TYPHOON SURVIVORS IN TACLOBAN CHEER PACQUIAO TRIUMPH

Pacquiao's triumph over American Brandon Rios in Macau served as a rallying point for many still-traumatized survivors, many of whom lost loved ones and their homes to the Nov. 8 typhoon, which killed more than 5,200 people and left 1,600 others missing. Haiyan also damaged or destroyed one million homes, displacing more than 3 million people.

ALSO: Palace applauds Pacquiao

“The entire Filipino nation celebrates anew the victory of Congressman Pacquiao. In 12 rounds, Manny displayed unmatched speed and strength to defeat his opponent, and once again, triumph inside the ring,” said presidential spokesman Edwin Lacierda. He said the victory of Pacquiao, who is also the congressman from Sarangani, in the fight serves as a source of strength and inspiration for the entire nation after Super Typhoon Yolanda devastated a large part of the Visayas region.

ALSO: Pacquiao crushes Rios

The three ringside judges scored the fight 120-108, 119-109 and 118-110 as Pacquiao handed out a lesson in clinical boxing to his less-experienced American opponent. The Filipino great, who had lost his last two fights, took the 12-round contest to Rios from the first bell, connecting with lightning combinations to the body and head.


TYPHOON SURVIVORS IN PH CHEER PACQUIAO TRIUMPH


Typhoon survivors cheer following an announcement of Filipino boxer Manny Pacquiao's unanimous win over American Brandon Rios in their WBO international welterweight boxing title match in Macau, which was telecast live at a public park in Tacloban city, Leyte province in central Philippines, Sunday, Nov. 24, 2013. Thousands of Filipino survivors of Typhoon Haiyan erupted into wild cheers to celebrate their boxing icon Pacquiao's victory that gave them a brief respite from the enormous destruction and rebuilding that lies ahead. (AP Photo/Bullit Marquez)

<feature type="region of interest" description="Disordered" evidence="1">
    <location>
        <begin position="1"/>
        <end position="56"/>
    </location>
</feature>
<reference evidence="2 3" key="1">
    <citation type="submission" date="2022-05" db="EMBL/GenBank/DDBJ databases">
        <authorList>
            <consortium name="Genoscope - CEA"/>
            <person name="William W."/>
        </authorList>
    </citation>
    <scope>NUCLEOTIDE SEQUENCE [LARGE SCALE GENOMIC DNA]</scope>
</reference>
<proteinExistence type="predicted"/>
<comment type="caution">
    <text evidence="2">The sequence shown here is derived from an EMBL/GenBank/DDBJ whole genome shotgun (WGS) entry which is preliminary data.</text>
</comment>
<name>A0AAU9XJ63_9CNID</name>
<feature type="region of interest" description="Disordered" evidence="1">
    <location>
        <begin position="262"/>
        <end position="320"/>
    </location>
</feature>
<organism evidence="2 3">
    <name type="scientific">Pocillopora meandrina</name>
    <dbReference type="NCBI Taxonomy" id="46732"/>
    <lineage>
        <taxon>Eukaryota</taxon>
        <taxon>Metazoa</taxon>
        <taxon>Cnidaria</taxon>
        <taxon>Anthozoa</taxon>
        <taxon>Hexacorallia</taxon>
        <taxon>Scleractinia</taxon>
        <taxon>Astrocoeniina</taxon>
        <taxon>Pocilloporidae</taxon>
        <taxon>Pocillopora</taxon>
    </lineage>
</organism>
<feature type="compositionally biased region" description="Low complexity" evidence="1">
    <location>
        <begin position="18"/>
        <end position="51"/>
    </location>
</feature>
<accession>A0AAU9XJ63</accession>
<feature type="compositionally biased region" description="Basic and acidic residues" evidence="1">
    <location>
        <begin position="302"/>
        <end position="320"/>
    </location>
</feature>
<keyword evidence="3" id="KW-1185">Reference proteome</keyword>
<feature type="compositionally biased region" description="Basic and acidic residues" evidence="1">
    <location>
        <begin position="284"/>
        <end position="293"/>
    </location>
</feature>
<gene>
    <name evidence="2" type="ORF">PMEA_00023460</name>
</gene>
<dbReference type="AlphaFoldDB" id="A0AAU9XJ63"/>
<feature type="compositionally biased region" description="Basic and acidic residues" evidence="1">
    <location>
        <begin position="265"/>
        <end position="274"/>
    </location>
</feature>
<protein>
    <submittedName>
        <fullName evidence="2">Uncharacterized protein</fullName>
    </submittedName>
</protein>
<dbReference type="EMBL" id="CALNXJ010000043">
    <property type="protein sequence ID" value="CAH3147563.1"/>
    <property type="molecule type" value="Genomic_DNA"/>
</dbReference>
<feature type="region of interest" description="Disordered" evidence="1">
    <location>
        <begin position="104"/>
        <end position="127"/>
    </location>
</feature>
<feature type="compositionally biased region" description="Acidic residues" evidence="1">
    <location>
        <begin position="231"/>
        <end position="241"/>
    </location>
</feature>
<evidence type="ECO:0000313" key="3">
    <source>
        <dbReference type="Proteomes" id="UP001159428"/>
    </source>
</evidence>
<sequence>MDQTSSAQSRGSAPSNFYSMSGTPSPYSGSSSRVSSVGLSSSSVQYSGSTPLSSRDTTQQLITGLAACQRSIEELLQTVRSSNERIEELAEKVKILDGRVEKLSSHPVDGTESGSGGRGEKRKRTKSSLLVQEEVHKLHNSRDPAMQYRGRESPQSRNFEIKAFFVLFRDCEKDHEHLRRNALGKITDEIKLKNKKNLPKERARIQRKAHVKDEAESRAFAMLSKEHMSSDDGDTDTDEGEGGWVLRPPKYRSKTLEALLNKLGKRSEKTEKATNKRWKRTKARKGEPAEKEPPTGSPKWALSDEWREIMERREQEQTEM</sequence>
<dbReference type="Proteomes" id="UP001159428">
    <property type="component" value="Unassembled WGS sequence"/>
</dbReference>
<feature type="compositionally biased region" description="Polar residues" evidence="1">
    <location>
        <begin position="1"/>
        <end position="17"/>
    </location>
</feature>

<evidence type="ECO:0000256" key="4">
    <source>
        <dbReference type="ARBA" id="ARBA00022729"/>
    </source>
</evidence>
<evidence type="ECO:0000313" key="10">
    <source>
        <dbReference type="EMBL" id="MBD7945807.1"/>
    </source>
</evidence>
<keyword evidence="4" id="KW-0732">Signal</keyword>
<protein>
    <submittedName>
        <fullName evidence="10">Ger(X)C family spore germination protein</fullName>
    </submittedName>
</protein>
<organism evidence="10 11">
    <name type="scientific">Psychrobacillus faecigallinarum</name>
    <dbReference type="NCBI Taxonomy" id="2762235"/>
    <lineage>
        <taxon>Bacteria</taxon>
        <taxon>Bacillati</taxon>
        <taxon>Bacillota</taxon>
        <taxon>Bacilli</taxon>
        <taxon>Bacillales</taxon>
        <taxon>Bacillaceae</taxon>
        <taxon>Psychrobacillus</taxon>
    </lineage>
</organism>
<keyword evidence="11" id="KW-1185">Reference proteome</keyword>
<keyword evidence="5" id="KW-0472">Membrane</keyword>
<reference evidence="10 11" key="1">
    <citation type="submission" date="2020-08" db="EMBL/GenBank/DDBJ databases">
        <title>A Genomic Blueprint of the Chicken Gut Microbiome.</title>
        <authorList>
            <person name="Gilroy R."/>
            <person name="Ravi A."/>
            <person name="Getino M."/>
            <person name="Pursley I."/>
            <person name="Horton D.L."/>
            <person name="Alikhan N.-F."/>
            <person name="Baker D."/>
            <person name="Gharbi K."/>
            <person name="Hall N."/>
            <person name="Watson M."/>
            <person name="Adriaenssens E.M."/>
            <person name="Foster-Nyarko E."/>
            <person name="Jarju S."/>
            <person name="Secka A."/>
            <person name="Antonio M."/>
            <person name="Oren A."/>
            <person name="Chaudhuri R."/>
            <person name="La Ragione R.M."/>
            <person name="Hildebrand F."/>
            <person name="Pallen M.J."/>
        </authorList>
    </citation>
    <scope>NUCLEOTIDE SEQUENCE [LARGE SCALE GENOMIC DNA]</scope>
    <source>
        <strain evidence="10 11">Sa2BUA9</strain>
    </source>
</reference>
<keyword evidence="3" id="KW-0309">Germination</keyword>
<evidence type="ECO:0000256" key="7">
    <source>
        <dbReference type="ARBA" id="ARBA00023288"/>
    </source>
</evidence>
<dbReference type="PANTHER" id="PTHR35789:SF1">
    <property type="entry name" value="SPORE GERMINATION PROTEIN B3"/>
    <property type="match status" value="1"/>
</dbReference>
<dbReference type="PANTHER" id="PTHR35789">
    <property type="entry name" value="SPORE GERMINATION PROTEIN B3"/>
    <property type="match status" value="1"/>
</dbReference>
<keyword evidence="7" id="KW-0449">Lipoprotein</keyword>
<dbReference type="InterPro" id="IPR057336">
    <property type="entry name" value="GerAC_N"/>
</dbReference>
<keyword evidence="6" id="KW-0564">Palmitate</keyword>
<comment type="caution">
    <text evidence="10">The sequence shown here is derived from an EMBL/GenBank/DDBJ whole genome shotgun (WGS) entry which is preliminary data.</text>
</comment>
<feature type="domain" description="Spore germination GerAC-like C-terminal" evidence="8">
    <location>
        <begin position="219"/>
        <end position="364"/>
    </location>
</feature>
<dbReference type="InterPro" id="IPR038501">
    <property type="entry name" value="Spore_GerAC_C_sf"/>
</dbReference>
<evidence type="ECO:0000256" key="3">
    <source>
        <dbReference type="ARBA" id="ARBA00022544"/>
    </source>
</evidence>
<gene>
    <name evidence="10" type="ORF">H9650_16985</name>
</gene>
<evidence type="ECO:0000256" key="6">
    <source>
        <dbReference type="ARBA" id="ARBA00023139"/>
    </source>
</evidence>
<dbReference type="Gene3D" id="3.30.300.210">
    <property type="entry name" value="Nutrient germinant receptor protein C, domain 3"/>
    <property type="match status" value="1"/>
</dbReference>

TACLOBAN, NOVEMBER 25, 2013 (PHILSTAR) By Bullit Marquez- TACLOBAN — Thousands of survivors of Typhoon Haiyan erupted into wild cheers yesterday to celebrate the victory of Filipino boxing icon Manny Pacquiao, bringing back laughter and revelry briefly to a central Philippine region that was turned into a corpse-strewn wasteland by the powerful storm.

Pacquiao's triumph over American Brandon Rios in Macau served as a rallying point for many still-traumatized survivors, many of whom lost loved ones and their homes to the Nov. 8 typhoon, which killed more than 5,200 people and left 1,600 others missing. Haiyan also damaged or destroyed 1 million homes, displacing more than 3 million people.

Many jumped repeatedly in joy as they cheered on Pacquiao, who won by unanimous decision to take the WBO international welterweight title.

"I was so happy and I wanted to cry, but there were too many people," said street sweeper Ardel Nebasa, who lost his home in tsunami-like storm surges that ravaged the city of Tacloban.

"It would have felt like another storm has hit if he lost," said Nebasa, who watched the match with his son and thousands of other people on a TV screen set up in a public plaza in Tacloban.

Another survivor waved a cardboard placard that read: "We're for Pacquiao, God bless, Tacloban will rise again."

A damaged house in the city of more than 200,000 people displayed a painted image of the boxing superstar with a battle cry: "Fight Tacloban!"

Residents also cheered at Tacloban's seaside stadium, where they watched the fight on a giant screen, their view partly obscured by the light filtering through holes in the ceiling. One man carried a Philippine flag.

Many residents were so excited to watch Pacquiao they asked officials to temporarily halt the distribution of relief goods, Tacloban Mayor Alfred Romualdez said.

Pacquiao dedicated his comeback fight to Haiyan victims and promised to visit Tacloban and outlying regions devastated by the typhoon.

Interviewed by Manila's DZBB radio network after his victory, Pacquiao thanked the Filipino people, particularly the typhoon survivors who prayed for him. "The honor is for you," he said.

President Benigno Aquino III's spokesman, Herminio Coloma, said Pacquiao "once again united the hearts and mind of our countrymen who are facing intense challenges brought by a series of tragedies that have befallen our country."

When the bell rang to signal the end of the 12-round match, many spectators in Tacloban threw their baseball caps, shirts and pieces of cardboard into the air, even before the result was officially announced.